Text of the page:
It’s been a while since I’ve posted a random post, so it’s about time I did another. In the “silence” in-between, life has been extremely busy and continues to be and the observations from my daily commutes continue to pile-up.
First Journal Paper and Presentation
It has taken a lot longer than I had anticipated, sickness and all, but I have reached a milestone of putting out my first journal paper. It is titled Photovoltaic powered ultraviolet and visible light-emitting diodes for sustainable point-of-use disinfection of drinking waters published in Science of the Total Environment, and is a review paper focusing on LED and PV development in the context of providing sustainable point-of-use water disinfection. Unfortunately, access is only by subscription – if you’re affiliated with an educational institution, you may be able to get access via ScienceDirect.
As part of that, I have been given the opportunity to hold a presentation about this paper. All are welcome, interested people should note the venue details as follows:
- Title: Barriers to Deployment: Reviewing Photovoltaics and Light-Emitting Diode Technology for Point-of-Use Water Disinfection
- Date: Wednesday 2nd July 2014
- Location: Boardroom, Water Research Centre, H22 Valentine Annexe, UNSW Kensington, Sydney, Australia
- Time: 2pm to 3pm
When there’s trouble, it all comes at once and when you least expect it. That’s a near-universal truth I’ve come to accept. As it turns out, within the space of one week, I had lost three different computers used for experimentation for various reasons.
All of the machines were about eight or more years old, and it turns out, the culprit is mostly bad capacitors. One lost a power supply to bad caps, and replacing the caps did not bring the supply to life (collateral damage to the supply). The board had bulging caps, but because of its age (Socket A), was not worth a repair and was scrapped.
Another machine somehow had a motherboard failure which resulted in it POSTing correctly, but unable to then transfer control to the bootloader on any media (floppy, IDE hard drive, SATA hard drive, IDE optical, SATA optical, USB stick or PXE). It just hung. Changes of parts didn’t help that one, neither did removing all expansion cards or clearing CMOS.
That motherboard somehow collaterally damaged a SATA hard drive in such a strange way that it was detectable and readable in another machine, but the drive was not usable for booting or for installing Windows on. The Windows installer would complain no drives were detected even though the drive shows up correctly with the right capacity in the BIOS and is accessible if it’s a “secondary” non-boot drive on any other machine. At first, I thought it was an AHCI/IDE mode bug, but nope. No matter what the BIOS setting was, the drive was always absent in the Windows Installer. Shoving another drive in managed to have it show.
Another spare board was unpacked, only to find that it too had bulging caps after resting for an extended period. Chances are, the electrolyte was decomposing, even without the help of the heat from the ripple current. Such is the problem of having lots of “old” spares from vulnerable generations.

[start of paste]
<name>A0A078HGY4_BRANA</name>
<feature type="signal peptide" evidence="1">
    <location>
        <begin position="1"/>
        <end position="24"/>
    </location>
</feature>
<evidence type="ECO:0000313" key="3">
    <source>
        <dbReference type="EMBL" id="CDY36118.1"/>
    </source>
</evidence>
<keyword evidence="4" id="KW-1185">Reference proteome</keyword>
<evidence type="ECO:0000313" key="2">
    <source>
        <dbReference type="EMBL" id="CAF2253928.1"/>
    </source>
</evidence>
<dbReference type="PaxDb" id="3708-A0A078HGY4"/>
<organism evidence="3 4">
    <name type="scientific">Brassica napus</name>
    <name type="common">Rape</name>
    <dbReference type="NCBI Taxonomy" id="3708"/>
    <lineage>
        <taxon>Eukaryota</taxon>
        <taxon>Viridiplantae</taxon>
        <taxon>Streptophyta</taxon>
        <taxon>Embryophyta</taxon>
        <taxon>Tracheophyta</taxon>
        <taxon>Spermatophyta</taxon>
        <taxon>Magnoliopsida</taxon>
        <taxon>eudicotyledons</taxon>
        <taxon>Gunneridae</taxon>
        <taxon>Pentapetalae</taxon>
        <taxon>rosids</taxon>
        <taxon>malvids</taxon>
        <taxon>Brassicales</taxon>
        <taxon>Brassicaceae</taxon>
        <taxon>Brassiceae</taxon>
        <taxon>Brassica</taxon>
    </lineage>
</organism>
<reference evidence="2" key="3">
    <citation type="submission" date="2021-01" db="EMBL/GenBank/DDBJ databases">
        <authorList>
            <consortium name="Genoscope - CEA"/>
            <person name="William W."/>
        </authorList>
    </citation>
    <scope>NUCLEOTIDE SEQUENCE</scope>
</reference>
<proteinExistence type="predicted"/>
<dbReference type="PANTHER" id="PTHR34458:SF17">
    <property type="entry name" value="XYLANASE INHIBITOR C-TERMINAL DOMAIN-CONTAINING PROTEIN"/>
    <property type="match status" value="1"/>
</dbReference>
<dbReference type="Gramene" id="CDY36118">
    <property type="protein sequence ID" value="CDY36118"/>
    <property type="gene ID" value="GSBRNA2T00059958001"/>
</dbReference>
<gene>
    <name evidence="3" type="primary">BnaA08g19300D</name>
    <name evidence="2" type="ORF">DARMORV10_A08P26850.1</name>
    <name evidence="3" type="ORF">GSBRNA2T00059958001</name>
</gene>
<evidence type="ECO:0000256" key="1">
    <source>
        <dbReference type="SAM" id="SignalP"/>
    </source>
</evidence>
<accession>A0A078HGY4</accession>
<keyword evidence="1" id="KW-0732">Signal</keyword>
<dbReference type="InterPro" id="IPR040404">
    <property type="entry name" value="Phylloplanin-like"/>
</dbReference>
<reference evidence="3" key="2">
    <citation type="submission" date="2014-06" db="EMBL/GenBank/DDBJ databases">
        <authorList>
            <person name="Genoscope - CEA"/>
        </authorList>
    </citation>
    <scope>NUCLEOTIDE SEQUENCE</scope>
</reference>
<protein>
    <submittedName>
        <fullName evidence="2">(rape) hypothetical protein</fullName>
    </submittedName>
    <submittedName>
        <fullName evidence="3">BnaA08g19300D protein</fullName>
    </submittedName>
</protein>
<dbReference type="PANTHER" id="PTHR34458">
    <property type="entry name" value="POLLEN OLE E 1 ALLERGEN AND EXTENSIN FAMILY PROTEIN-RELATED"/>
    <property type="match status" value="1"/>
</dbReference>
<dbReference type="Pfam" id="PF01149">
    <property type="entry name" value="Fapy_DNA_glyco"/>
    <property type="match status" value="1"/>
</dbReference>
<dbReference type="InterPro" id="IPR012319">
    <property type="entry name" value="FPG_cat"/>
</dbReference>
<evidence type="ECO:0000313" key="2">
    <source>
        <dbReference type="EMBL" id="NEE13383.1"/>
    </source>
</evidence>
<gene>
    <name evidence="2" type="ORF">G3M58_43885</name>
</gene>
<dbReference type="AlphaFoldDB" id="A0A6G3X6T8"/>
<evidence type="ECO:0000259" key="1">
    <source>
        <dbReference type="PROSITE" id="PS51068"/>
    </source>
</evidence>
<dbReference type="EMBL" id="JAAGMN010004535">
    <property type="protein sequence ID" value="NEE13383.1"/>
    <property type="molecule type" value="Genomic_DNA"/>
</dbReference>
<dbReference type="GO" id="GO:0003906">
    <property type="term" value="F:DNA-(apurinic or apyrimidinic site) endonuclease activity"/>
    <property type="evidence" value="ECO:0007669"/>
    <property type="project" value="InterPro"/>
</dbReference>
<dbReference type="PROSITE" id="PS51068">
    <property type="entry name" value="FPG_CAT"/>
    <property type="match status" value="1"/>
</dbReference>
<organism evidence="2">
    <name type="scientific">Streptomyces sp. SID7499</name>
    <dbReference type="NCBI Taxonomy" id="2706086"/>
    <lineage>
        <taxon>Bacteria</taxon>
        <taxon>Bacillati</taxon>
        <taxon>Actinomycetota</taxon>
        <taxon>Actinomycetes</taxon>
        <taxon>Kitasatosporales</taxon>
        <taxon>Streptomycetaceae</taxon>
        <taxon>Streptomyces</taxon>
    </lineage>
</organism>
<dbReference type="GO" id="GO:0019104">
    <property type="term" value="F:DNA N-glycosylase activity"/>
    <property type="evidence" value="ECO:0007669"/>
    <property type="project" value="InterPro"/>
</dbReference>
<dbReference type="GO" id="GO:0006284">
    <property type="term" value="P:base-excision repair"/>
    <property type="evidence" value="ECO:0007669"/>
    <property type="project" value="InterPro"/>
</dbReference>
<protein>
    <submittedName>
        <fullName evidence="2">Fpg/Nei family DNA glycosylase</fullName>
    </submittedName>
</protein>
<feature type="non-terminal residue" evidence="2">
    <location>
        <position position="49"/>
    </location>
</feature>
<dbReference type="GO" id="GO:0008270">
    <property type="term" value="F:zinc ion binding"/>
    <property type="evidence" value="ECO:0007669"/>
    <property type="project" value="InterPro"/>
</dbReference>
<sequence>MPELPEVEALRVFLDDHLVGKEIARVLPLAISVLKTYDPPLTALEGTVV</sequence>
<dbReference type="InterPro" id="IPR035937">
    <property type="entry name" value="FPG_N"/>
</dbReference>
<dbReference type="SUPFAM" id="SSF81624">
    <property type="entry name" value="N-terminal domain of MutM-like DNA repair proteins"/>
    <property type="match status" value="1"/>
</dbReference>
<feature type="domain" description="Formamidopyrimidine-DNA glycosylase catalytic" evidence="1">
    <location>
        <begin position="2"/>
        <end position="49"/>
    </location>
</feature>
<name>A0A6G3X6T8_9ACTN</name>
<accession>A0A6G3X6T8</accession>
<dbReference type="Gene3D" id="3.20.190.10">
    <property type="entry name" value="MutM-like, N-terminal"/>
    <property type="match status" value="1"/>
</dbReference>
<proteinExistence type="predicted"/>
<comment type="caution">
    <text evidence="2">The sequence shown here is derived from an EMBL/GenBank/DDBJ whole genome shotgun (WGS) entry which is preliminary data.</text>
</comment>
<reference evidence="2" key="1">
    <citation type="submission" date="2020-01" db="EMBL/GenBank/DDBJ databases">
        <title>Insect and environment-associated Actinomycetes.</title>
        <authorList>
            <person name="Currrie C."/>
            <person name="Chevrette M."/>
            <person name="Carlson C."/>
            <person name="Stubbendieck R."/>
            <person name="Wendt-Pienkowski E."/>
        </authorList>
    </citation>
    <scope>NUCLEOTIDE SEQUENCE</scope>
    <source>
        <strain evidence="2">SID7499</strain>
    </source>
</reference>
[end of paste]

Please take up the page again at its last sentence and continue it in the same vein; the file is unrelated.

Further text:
Even my two Raspberry Pi’s in my roof that had been going for 40+ days uptime decided to disappear from the network. That turned out to be a contact problem on the power-plug end of things.
These strange failures are not easy to track down, and left me scratching my head for ages. I just didn’t think some of these failures were even possible, but my methodical troubleshooting proved that to be wrong.
A New Rig
I decided it was time to start new and grab something very powerful for some “experimentation” I had in mind. That’s the main reason behind all the “new-stuff” reviews that have been popping up here recently. As a result, I ended up building a very pricey new rig, which should do everything I want it to do while remaining moderately sized so making it possible to transport should the need arise. The specs are:
- Intel i7-4770k
- Asrock Z97E-ITX/ac
- Corsair Vengeance LP 1600 16Gb Kit (already had on hand)
- Intel 730-series 240Gb SSD
- 4x Seagate 4Tb 5900rpm HDD
- Lite-On iHBS312 Blu-Ray Writer (already had on hand)
- Asus Xonar Essence STX Sound Card
- Noctua NH-D14 Heatsink
- Corsair VS650 Power Supply
- Bitfenix Sceptre Pro 200mm Green LED Fan
- Bitfenix Prodigy miniITX Case
- Gigabyte Aivia Osmium Brown Mechanical Keyboard
- Steelseries Sensei Raw Laser Mouse
- 3x Viewsonic VA2249S 21.5″ Full HD IPS LCD
- Microsoft LifeCam Studio Webcam
- Logitech Z623 Speakers
- Audio-Technica M50x Headphones
My wallet took a major hit. In all, it would be the most frustrating build I’ve had to date. The miniITX form factor, while being small, is a royal pain to squeeze things in. However, credit does go to the Bitfenix Prodigy case for allowing me to just squeeze everything in – it’s decently powerful for the size.
I was going to go for a Gigabyte mini ITX board, but they had no stock, so I had to settle for Asrock. Not my preference, but I didn’t want to wait. I didn’t opt for a graphic card, instead, using the Intel HD4600 “integrated” solution, as I won’t be doing anything graphically intensive. Besides, the mini-ITX boards only have one PCIe slot, and I wanted a nice sound card so I filled it with the Asus Xonar Essence STX. It’s a pricey card, but it’s very quiet and I have no complaints about it really.
I also had a few spare bits on hand which I wanted to use up, so in went my spare 2x8Gb Corsair Vengeance LP 1600mhz RAM and my Lite-On BluRay burner. Everything was a tight squeeze – the NH-D14 had to be turned upside down, and one fan removed to fit in. The Lite-On fitted in with less than 2mm to spare. To help airflow, the included front 120mm fan was moved to the top, and a 200mm intake fan was fitted (since they had no 230mm in stock).